No more Sphinx: Offline Speech Recognition with Vosk

No more Sphinx: Offline Speech Recognition with Vosk

The CMUSphinx is no more. Is it all over?Not at all! Welcome Vosk. So let's just build something with Vosk and our trusty NLTK, shall we?


6 min read

The long-lived and long-loved CMU Sphinx, a brainchild of Carnegie Mellon University, is not maintained actively anymore, since 5 years. But does that mean that we need to move to more production-oriented solutions? No, we actually don't. The team CMU Sphinx Project has slowly rolled in a new child project - Vosk.

Note that there are many other production-oriented solutions available (like OpenVINO, Mozilla DeepSpeech, etc.), which are equally as good, if not better at speech recognition. I am focusing on the ease of setup and use. ๐Ÿ˜…

Okay, I don't know what you are talking about. Please explain more.

Quoting the Official CMU Sphinx wiki's About section (forgive me for being lazy):

CMUSphinx Wiki About Section

I get it, but why do you call this dead?

This is the screenshot of the two most recent posts on the CMU Sphinx Official Blog:

CMUSphinx blog

Also this discussion from YCombinator:

YCombinator thread

Even if I disagree with the YCombinator discussion, the official CMU Sphinx blog does little to give me confidence.

Okay I get it. So what now?

Another screenshot from the main CMU Sphinx website :

CMUSphinx page head

Not gonna lie, I was pretty disappointed ๐Ÿ™. I've been a Sphinx user for quite sometime. I'm no researcher, but I was actually familiar with Sphinx. So I wondered how Vosk would do for me. And I was really surprised at the gentle learning curve to implement Vosk to my apps. But there is really less documentation at the time of writing this blog. I hope this post will fill up some of that gap.

Anyways, enough chatter. So in this post, I am going to show you how to setup a simple Python script to recognize your speech, using it alongside NLTK to identify your speech and extract the keywords. The end result? A fully functional system that takes your voice input and processes it reasonably accurately, so that you can add voice control features to any awesome projects you may be building! ๐Ÿ˜ƒ

Setting up:

Stage 0: Resolving system-level dependencies:

"Know thy tools." ~ Some great person.

Okay so before I start, let's see with what we'll be working on:

  1. A Linux System (Ubuntu in my case). Windows and Mac users, don't be disheartened - the programming part is the same for all.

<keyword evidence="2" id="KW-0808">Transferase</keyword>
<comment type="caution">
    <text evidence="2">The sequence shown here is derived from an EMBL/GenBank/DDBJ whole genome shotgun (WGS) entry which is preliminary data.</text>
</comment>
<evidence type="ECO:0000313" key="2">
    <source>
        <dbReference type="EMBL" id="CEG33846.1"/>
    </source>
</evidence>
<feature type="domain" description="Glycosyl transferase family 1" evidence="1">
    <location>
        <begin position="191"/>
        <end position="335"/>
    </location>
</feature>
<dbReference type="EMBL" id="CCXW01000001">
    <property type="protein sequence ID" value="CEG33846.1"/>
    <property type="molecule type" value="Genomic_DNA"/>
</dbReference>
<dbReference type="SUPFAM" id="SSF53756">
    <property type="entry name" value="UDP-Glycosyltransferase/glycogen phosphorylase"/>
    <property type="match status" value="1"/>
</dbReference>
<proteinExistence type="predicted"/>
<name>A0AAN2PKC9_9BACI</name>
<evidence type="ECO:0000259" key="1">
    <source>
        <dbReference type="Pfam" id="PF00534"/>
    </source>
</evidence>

2. PulseAudio Audio Drivers
  3. Python 3.8 with pip working.
  4. A working Internet connection
  5. An IDE (preferably) (VSCode in my case)
  6. A microphone (or a headphone or earphone with an attached microphone)

So first, we need to install the appropriate pulseaudio, alsa and jack drivers, among others.

Assuming you're running Debian (or Ubuntu), type the following commands:

sudo apt-get install gcc automake autoconf libtool bison swig python3-dev
sudo apt-get install libpulse-dev jackd libasound2-dev

Note: Don't try to combine the above 2 statements (no pro-gamer move now ๐Ÿ˜œ). libasound2-dev and jackd require swig to build their driver codes.

If you're familiar with CMU Sphinx, you'd realise that there are a lot of common dependencies - which is no coincidence. Vosk comes from Sphinx itself.

If you face some issues with installing swig, don't worry. Just Google your error with the keyword CMU Sphinx.

Stage 1: Setting up Vosk-API

First, we need to download Vosk-API. The Vosk API needs less setup, compared to the original source code.

Assuming you have git installed on your system, enter in your terminal:

git clone

If you don't have git, or have some other issues with it, download Vosk-API from here.

  1. Create a project folder (say speech2command). Download (or clone) the Vosk-api code into a subfolder there.

  2. Now extract the .zip file (or .tar.gz file) into your project folder (if you downloaded the source code as an archive).

Your directory structure should look something like this:

     |_______ vosk-api
     |_______ ...

Now we're good to go.

Stage 2: Setting up a language model

The versatility of Vosk (or CMUSphinx) comes from its ability to use models to recognize various languages.

Simply put, models are the parts of Vosk that are language-specific and supports speech in different languages. At the time of writing, Vosk has support for more than 18 languages including Greek, Turkish, Chinese, Indian English, etc.